Texas Air Corp. filed suit Friday against Trans World Airlines chairman Carl Icahn, accusing him and his airline of trying to sabotage the $463.9 million sale of Eastern Airlines to a group led by Peter V. Ueberroth.

The suit accuses Icahn and TWA of conspiring and negotiating with union officials to deal with TWA rather than Ueberroth for the sale of strikebound Eastern.Texas Air spokesman Ned Walker said the suit did not specify damages, but added, "We believe they could be very, very substantial."

The suit was filed as a bankruptcy judge in New York was urging representatives of Ueberroth, Eastern, its creditors and its unions to expedite the agreement so the carrier could return to the air.

Texas Air said Icahn's talks with union officials at Eastern would create "delay, confusion and economic damage" that could "obviously provide the opportunity for Mr. Icahn to buy assets at bargain basement prices."

"Mr. Icahn and TWA are competitors of Eastern and they have every motive to try to scuttle these important negotiations," the statement said. "By negatively influencing discussions with the unions and the Ueberroth/Talbot group, Mr. Icahn can hope to frustrate Eastern flying again and make a more favorable deal for himself."

Walker would not say when or where the talks took place but did say, "We would not have filed the suit unless we had very strong evidence as to Mr. Icahn's activities."

He said the suit was filed in Fort Bend County because the court docket there is more current than in Harris County, which includes Houston. "We can go to trial there much more quickly," he said.

In New York, U.S. Bankruptcy Judge Burton Lifland complained that Eastern "has not assured the immediate scheduling of flights even on an interim basis" and directed attorneys to get the carrier back into the air.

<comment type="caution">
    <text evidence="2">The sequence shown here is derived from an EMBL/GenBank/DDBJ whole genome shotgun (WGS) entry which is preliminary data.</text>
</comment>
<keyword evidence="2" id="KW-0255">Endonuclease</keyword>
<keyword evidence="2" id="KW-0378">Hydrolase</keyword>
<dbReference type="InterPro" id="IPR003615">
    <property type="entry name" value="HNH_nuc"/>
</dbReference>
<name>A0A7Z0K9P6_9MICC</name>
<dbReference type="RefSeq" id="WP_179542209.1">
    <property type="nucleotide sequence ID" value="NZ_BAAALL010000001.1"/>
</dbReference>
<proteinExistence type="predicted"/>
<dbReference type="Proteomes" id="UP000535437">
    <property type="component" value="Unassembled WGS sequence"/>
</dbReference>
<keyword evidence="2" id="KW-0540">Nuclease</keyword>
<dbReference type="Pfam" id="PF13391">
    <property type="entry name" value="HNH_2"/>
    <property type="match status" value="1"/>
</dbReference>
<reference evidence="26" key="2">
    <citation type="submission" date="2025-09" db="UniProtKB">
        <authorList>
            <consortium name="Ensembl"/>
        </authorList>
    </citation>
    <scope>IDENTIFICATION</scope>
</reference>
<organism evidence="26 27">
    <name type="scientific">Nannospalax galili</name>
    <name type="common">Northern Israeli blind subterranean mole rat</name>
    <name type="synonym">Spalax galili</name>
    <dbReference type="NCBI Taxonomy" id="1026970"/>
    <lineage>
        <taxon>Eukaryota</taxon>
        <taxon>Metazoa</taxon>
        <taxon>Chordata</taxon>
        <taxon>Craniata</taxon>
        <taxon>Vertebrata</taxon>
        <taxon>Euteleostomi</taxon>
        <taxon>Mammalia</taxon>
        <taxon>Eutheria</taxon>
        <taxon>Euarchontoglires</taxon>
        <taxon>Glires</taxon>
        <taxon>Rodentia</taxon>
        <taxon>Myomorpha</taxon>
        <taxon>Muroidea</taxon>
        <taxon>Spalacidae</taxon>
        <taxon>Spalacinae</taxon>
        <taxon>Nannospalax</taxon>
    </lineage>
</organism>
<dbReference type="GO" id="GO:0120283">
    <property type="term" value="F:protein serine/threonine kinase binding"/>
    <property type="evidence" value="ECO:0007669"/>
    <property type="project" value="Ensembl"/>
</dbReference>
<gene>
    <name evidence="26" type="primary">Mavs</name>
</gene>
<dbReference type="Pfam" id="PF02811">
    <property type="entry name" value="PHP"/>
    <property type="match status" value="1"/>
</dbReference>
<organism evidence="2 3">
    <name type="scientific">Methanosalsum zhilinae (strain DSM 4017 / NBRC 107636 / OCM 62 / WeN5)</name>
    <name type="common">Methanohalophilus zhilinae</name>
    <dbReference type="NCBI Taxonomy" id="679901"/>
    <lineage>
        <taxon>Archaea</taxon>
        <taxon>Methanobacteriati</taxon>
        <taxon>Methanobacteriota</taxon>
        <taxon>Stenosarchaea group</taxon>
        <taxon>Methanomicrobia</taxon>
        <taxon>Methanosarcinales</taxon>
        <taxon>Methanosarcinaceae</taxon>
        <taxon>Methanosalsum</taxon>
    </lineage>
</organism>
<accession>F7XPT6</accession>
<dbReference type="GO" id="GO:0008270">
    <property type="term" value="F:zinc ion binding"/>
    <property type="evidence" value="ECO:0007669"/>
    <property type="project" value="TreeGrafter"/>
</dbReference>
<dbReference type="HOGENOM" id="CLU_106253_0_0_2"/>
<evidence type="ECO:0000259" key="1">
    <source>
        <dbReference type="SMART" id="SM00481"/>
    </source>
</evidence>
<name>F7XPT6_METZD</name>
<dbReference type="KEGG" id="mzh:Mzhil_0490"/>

Lifland, who has emphasized his No. 1 priority is getting the "birds flying immediately" for the public good, ordered representatives of Ueberroth, Eastern, its creditors and unions into a conference in his chambers "to consider appropriate measures to accommodate the urgent needs of this case."

Later, the attorneys refused to disclose specifics of their talk, but Eastern lawyer Bruce Zirinsky said there were no new developments that could have an impact on completion of the deal with the former baseball commissioner.

Robert J. Rosenberg, an attorney for Ueberroth, said of the meeting, "All heads were knocked together."

The deal, which would give Ueberroth's group a 30 percent stake in Eastern, with another 30 percent to be controlled by the unions and the remaining 40 percent by new investors, is subject to Ueberroth reaching agreement with the unions by April 11 and a host of other contingencies.

Ueberroth, who was not at the hearing, was said to be negotiating with union representatives in Washington, D.C.. The Air Line Pilots Association has said Ueberroth is seeking $210 million in concessions from the unions.

Eastern, virtually grounded by a strike by machinists that began March 4, filed for Chapter 11 bankruptcy protection from creditors several days later.